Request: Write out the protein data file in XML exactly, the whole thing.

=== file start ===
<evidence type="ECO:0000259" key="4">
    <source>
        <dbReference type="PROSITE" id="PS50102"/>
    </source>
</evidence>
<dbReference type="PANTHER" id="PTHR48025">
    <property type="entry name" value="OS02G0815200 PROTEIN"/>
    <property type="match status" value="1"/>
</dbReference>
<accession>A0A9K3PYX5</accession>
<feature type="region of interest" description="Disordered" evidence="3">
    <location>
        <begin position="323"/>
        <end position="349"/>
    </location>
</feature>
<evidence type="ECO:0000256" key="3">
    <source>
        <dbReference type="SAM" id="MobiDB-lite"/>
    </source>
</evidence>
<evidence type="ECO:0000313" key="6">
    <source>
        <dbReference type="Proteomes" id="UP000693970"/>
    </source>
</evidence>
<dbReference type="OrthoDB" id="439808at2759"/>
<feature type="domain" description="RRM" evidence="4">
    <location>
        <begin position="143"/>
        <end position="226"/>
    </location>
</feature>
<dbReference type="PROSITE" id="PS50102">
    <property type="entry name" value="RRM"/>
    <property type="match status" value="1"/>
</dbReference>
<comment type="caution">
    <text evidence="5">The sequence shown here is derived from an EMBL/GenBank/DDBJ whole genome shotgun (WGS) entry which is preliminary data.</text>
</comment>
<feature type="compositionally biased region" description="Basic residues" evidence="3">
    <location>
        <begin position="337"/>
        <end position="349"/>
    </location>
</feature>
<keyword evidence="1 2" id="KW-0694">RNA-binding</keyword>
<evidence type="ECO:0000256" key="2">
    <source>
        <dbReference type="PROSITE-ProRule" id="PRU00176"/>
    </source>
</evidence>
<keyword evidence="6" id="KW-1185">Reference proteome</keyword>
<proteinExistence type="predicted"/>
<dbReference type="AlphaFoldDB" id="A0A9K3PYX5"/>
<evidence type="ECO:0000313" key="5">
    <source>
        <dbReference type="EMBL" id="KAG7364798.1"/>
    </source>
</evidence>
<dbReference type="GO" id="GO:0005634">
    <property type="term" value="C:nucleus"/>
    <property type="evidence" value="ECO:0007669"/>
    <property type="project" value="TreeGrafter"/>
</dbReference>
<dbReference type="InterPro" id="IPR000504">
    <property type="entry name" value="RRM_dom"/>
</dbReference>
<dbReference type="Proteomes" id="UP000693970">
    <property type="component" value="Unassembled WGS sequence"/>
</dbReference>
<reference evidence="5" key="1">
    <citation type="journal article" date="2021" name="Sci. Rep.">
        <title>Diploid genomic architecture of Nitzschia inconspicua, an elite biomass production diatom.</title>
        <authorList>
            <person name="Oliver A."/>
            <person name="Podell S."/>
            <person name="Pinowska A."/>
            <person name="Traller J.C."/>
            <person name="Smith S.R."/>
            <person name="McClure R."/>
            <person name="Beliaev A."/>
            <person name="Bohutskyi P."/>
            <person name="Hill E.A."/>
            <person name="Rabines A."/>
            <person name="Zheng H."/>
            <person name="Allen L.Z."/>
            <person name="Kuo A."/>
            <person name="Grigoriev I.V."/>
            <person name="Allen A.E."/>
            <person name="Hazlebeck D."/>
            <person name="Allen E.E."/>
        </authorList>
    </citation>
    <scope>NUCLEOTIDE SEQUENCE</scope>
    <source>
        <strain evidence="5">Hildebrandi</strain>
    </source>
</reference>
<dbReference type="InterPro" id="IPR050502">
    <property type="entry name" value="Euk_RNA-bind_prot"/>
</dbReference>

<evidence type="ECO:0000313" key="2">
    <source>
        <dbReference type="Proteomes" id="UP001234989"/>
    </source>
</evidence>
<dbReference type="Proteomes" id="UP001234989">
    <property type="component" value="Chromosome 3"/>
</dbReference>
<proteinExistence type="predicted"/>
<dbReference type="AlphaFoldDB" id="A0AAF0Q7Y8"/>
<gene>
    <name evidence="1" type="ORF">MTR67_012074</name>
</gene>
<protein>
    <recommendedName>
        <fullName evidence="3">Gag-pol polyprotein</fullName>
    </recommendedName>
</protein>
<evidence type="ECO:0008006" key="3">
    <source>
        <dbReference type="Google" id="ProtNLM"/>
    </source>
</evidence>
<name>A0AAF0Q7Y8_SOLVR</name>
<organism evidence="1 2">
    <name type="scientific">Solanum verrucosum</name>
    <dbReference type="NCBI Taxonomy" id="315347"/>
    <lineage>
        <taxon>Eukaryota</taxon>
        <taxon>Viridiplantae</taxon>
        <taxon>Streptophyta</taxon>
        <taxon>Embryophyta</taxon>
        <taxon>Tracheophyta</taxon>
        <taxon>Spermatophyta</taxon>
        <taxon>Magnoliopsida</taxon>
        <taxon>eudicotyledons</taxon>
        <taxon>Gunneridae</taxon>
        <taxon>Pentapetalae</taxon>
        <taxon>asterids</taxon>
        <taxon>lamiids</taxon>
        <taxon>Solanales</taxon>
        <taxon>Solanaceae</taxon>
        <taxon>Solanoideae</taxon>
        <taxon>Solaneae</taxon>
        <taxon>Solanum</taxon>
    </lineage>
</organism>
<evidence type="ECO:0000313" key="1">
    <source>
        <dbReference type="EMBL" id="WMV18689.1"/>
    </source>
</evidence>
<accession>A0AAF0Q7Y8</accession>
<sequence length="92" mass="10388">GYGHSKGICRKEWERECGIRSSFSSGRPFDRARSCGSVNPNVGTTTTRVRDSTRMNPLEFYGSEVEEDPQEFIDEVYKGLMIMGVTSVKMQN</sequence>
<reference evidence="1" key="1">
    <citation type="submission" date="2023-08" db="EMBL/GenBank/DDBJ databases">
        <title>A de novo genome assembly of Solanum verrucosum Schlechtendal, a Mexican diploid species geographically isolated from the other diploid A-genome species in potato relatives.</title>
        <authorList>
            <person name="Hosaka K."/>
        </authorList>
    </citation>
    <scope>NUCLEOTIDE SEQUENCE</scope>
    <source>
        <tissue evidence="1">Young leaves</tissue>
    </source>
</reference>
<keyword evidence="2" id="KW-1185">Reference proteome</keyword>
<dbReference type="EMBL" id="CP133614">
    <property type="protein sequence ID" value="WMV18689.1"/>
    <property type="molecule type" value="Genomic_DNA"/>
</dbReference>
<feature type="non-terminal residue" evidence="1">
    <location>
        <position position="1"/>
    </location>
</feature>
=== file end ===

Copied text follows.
<evidence type="ECO:0000259" key="4">
    <source>
        <dbReference type="PROSITE" id="PS50102"/>
    </source>
</evidence>
<dbReference type="PANTHER" id="PTHR48025">
    <property type="entry name" value="OS02G0815200 PROTEIN"/>
    <property type="match status" value="1"/>
</dbReference>
<accession>A0A9K3PYX5</accession>
<feature type="region of interest" description="Disordered" evidence="3">
    <location>
        <begin position="323"/>
        <end position="349"/>
    </location>
</feature>
<evidence type="ECO:0000256" key="3">
    <source>
        <dbReference type="SAM" id="MobiDB-lite"/>
    </source>
</evidence>
<evidence type="ECO:0000313" key="6">
    <source>
        <dbReference type="Proteomes" id="UP000693970"/>
    </source>
</evidence>
<dbReference type="OrthoDB" id="439808at2759"/>
<feature type="domain" description="RRM" evidence="4">
    <location>
        <begin position="143"/>
        <end position="226"/>
    </location>
</feature>
<dbReference type="PROSITE" id="PS50102">
    <property type="entry name" value="RRM"/>
    <property type="match status" value="1"/>
</dbReference>
<comment type="caution">
    <text evidence="5">The sequence shown here is derived from an EMBL/GenBank/DDBJ whole genome shotgun (WGS) entry which is preliminary data.</text>
</comment>
<feature type="compositionally biased region" description="Basic residues" evidence="3">
    <location>
        <begin position="337"/>
        <end position="349"/>
    </location>
</feature>
<keyword evidence="1 2" id="KW-0694">RNA-binding</keyword>
<evidence type="ECO:0000256" key="2">
    <source>
        <dbReference type="PROSITE-ProRule" id="PRU00176"/>
    </source>
</evidence>
<keyword evidence="6" id="KW-1185">Reference proteome</keyword>
<proteinExistence type="predicted"/>
<dbReference type="AlphaFoldDB" id="A0A9K3PYX5"/>
<evidence type="ECO:0000313" key="5">
    <source>
        <dbReference type="EMBL" id="KAG7364798.1"/>
    </source>
</evidence>
<dbReference type="GO" id="GO:0005634">
    <property type="term" value="C:nucleus"/>
    <property type="evidence" value="ECO:0007669"/>
    <property type="project" value="TreeGrafter"/>
</dbReference>
<dbReference type="InterPro" id="IPR000504">
    <property type="entry name" value="RRM_dom"/>
</dbReference>
<dbReference type="Proteomes" id="UP000693970">
    <property type="component" value="Unassembled WGS sequence"/>
</dbReference>
<reference evidence="5" key="1">
    <citation type="journal article" date="2021" name="Sci. Rep.">
        <title>Diploid genomic architecture of Nitzschia inconspicua, an elite biomass production diatom.</title>
        <authorList>
            <person name="Oliver A."/>
            <person name="Podell S."/>
            <person name="Pinowska A."/>
            <person name="Traller J.C."/>
            <person name="Smith S.R."/>
            <person name="McClure R."/>
            <person name="Beliaev A."/>
            <person name="Bohutskyi P."/>
            <person name="Hill E.A."/>
            <person name="Rabines A."/>
            <person name="Zheng H."/>
            <person name="Allen L.Z."/>
            <person name="Kuo A."/>
            <person name="Grigoriev I.V."/>
            <person name="Allen A.E."/>
            <person name="Hazlebeck D."/>
            <person name="Allen E.E."/>
        </authorList>
    </citation>
    <scope>NUCLEOTIDE SEQUENCE</scope>
    <source>
        <strain evidence="5">Hildebrandi</strain>
    </source>
</reference>
<dbReference type="InterPro" id="IPR050502">
    <property type="entry name" value="Euk_RNA-bind_prot"/>
</dbReference>

<evidence type="ECO:0000313" key="2">
    <source>
        <dbReference type="Proteomes" id="UP001234989"/>
    </source>
</evidence>
<dbReference type="Proteomes" id="UP001234989">
    <property type="component" value="Chromosome 3"/>
</dbReference>
<proteinExistence type="predicted"/>
<dbReference type="AlphaFoldDB" id="A0AAF0Q7Y8"/>
<gene>
    <name evidence="1" type="ORF">MTR67_012074</name>
</gene>
<protein>
    <recommendedName>
        <fullName evidence="3">Gag-pol polyprotein</fullName>
    </recommendedName>
</protein>
<evidence type="ECO:0008006" key="3">
    <source>
        <dbReference type="Google" id="ProtNLM"/>
    </source>
</evidence>
<name>A0AAF0Q7Y8_SOLVR</name>
<organism evidence="1 2">
    <name type="scientific">Solanum verrucosum</name>
    <dbReference type="NCBI Taxonomy" id="315347"/>
    <lineage>
        <taxon>Eukaryota</taxon>
        <taxon>Viridiplantae</taxon>
        <taxon>Streptophyta</taxon>
        <taxon>Embryophyta</taxon>
        <taxon>Tracheophyta</taxon>
        <taxon>Spermatophyta</taxon>
        <taxon>Magnoliopsida</taxon>
        <taxon>eudicotyledons</taxon>
        <taxon>Gunneridae</taxon>
        <taxon>Pentapetalae</taxon>
        <taxon>asterids</taxon>
        <taxon>lamiids</taxon>
        <taxon>Solanales</taxon>
        <taxon>Solanaceae</taxon>
        <taxon>Solanoideae</taxon>
        <taxon>Solaneae</taxon>
        <taxon>Solanum</taxon>
    </lineage>
</organism>
<evidence type="ECO:0000313" key="1">
    <source>
        <dbReference type="EMBL" id="WMV18689.1"/>
    </source>
</evidence>
<accession>A0AAF0Q7Y8</accession>
<sequence length="92" mass="10388">GYGHSKGICRKEWERECGIRSSFSSGRPFDRARSCGSVNPNVGTTTTRVRDSTRMNPLEFYGSEVEEDPQEFIDEVYKGLMIMGVTSVKMQN</sequence>
<reference evidence="1" key="1">
    <citation type="submission" date="2023-08" db="EMBL/GenBank/DDBJ databases">
        <title>A de novo genome assembly of Solanum verrucosum Schlechtendal, a Mexican diploid species geographically isolated from the other diploid A-genome species in potato relatives.</title>
        <authorList>
            <person name="Hosaka K."/>
        </authorList>
    </citation>
    <scope>NUCLEOTIDE SEQUENCE</scope>
    <source>
        <tissue evidence="1">Young leaves</tissue>
    </source>
</reference>
<keyword evidence="2" id="KW-1185">Reference proteome</keyword>
<dbReference type="EMBL" id="CP133614">
    <property type="protein sequence ID" value="WMV18689.1"/>
    <property type="molecule type" value="Genomic_DNA"/>
</dbReference>
<feature type="non-terminal residue" evidence="1">
    <location>
        <position position="1"/>
    </location>
</feature>